I’m sorry that it’s been a few weeks, but that is mostly because I’ve been easing into the swing of classes and attempting not to drowning the rising waters of German that have been slowing overtaking not only my sanity, but also my homework schedule, social life, and what I like to call, Katie chill time. But forget that time, forget all that which you think to know about the once Katie Holdcroft. I’m suppose to be writing a blog post you see, and as you can most certainly see things are not going very well. I was in another country a few weeks ago and what do I have to show for it, just a couple of ticket stubs and some iphone photos, no friends, not really any genuinely lasting memories, just some recommendations and the hope that I’ll return again someday. Yes, someday is the term I love, someday, but someday for me usually means with Lauren. In case you haven’t met Lauren yet you will eventually, I assure you that much. But if you don’t know her yet, just know that she is my older sister by two and a half years. We are however, the closest friends one could find, and that is all I will say about her at this time. I loved Copenhagen, but not because of the architecture, or the food or the beautiful people who glided by on bikes made of silver and gold. No I love Copenhagen, because for the first time in over a month I was completely and utterly alone.
Some people are alone and crave company, or some people are and alone and thrive. I feel that I am somewhere in between. On the one hand, I read the news and never want to speak to a soul again, but then I’m standing in line at a Quizno’s and somehow find myself telling the sandwich maker my finals schedule. It's a dark and lonely road I know, but it’s not like I’m begging to tell anybody. No, let me be clear, after three weeks of German intensive I was more than ready for some alone time. I ended up in Copenhagen because I had never been there before, and I have mission this year of only going to countries I’ve never been to before, (excluding Germany) I’ll always make an exception for Germany. It was a long shot, because while most of my friends were taking trains or buses to Adriatic ports, I’d have to haul myself back to the Vienna airport, back through security, and board a plane at 8 o'clock at night which would get me to Copenhagen at around 10pm (22 o’clock), and to my hostel around 11 (23 o’clock, I’m catching on you see?). I was intrigued by Denmark, because I hadn't been to a completely new county since I was fifteen on a bus to Prague.And although I had my fare share of fun in Prague, that trip was behind me. And if I planned to experience all of this beautiful continent I could, then I needed to start from the top. The first thing I noticed about Copenhagen was that they had the convenient store 7-11. I love 7-11, but not because I enjoy slurpees, but because of Japan’s relation with 7-11, and the relationship that I have developed with the convenient store over the course of my parents 4 year stay in Japan. Copenhagen felt like a dream, and for the first time I what felt like a very long time, I felt that ache in my heart and sweat in my palms that could only come from sitting in the back of a cab, pulsing through the night into a great and wonderful unknown.
I had many lone adventures in the small vibrant hipster capital, the strongest indicator once I touched back down in landlocked Austria being, not only my aching feet from 5 days of intensive urban biking and strolling, but also my aching wallet, which suffered greatly under the crushing financial burden of a stable economy. I could go on for a few more pages, describing the girls in my 6 person dorm at the Urban Hostel in the “seedy” part of town, or the way in which I attempted to walk around the city on my first day, only to defeatedly return to my hostel 2 hours later, and rent a bike like the other sane residence of this country. I could describe to you the delicious meals of pita bread and hummus and cheese, or smoked salmon and radishes, which I consumed some evenings, or the fine glasses of white wine and aged gin which I drank in the city’s dying light. I could also go on about the ballet which I paid 20 dollars to stand and watch, but in my opinion was worth every penny. And how I biked there and feeling like a Dane in the flesh. I could describe the tour I went on via Kayak through the quaint houseboat lined harbors and canals, and how our guide was named Smel and looked like a modern day sea explorer. I could explain all these things in great detail and more, I won’t however, because those are the sophisticated things you’d expect from a place like thriving city like Copenhagen. I’d describe it all to you, but there is too much to say. For five days I lived in my head, aimlessly observing the people, the streets, the life which I could only imagine living. For five days I toasted myself and dined in restaurants, enjoying singular company. I remember it well, but only because I alone suffered the bad and reveled in the good. I made every decision without second thought and consulted with no one. I looked at art, I laughed with strangers, I picked up a few Danish phrases, and glided by on a bike which wasn’t gold or even silver, but it felt Danish enough for me, I felt Danish enough for me, and that’s all a tourist could ask for, you know?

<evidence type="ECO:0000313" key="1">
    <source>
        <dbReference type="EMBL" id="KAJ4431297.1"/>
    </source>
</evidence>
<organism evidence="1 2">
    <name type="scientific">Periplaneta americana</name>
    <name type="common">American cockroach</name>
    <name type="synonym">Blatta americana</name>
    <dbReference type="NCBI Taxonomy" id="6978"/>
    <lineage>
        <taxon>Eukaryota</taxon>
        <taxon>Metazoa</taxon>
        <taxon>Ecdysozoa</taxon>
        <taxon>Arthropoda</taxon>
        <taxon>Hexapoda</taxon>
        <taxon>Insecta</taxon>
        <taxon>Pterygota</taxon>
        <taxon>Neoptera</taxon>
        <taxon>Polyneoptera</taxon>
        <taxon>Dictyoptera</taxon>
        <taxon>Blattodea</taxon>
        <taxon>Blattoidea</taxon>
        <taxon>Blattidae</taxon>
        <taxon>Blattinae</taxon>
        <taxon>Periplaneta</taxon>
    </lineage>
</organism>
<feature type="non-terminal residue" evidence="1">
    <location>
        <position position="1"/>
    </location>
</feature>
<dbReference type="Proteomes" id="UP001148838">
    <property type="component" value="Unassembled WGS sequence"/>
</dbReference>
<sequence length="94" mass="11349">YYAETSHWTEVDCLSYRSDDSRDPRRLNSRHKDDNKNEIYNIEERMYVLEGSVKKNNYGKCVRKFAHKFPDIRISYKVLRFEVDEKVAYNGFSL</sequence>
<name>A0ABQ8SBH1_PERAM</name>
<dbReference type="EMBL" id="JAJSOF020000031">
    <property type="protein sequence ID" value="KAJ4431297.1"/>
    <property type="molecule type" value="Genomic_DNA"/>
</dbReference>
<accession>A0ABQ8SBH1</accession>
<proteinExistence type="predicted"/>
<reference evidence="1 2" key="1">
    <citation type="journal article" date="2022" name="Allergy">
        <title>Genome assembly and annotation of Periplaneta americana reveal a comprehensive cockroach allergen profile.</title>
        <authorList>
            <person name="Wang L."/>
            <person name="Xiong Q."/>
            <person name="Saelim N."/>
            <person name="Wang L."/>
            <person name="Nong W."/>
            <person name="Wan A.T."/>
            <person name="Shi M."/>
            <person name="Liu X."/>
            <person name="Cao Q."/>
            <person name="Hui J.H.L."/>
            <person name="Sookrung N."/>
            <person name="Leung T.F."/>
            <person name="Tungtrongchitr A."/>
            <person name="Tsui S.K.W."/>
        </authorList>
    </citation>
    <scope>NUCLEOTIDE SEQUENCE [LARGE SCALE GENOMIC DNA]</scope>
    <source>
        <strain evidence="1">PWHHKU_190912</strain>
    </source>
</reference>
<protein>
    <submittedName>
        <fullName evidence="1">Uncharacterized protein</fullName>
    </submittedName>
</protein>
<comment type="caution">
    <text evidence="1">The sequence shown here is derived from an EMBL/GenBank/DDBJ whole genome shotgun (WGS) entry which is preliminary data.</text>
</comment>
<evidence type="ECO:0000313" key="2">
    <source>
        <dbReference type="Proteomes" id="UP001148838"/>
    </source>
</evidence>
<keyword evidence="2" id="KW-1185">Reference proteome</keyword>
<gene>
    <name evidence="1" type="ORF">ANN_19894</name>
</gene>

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<p>My name is Katie Holdcroft and I am a junior at Western Washington University. I am originally from Seattle Washington, but was raised on the Big Island of Hawaii. I enjoy sarcasm, making music on my ukulele, reading books that make you think, and writing about the strangeness of strangers. I like coffee slightly more than people, and cats slightly more than coffee. Traveling is my passion and my inspiration to be content with all that there is to be, but mostly I do it to look cool on social media.</p>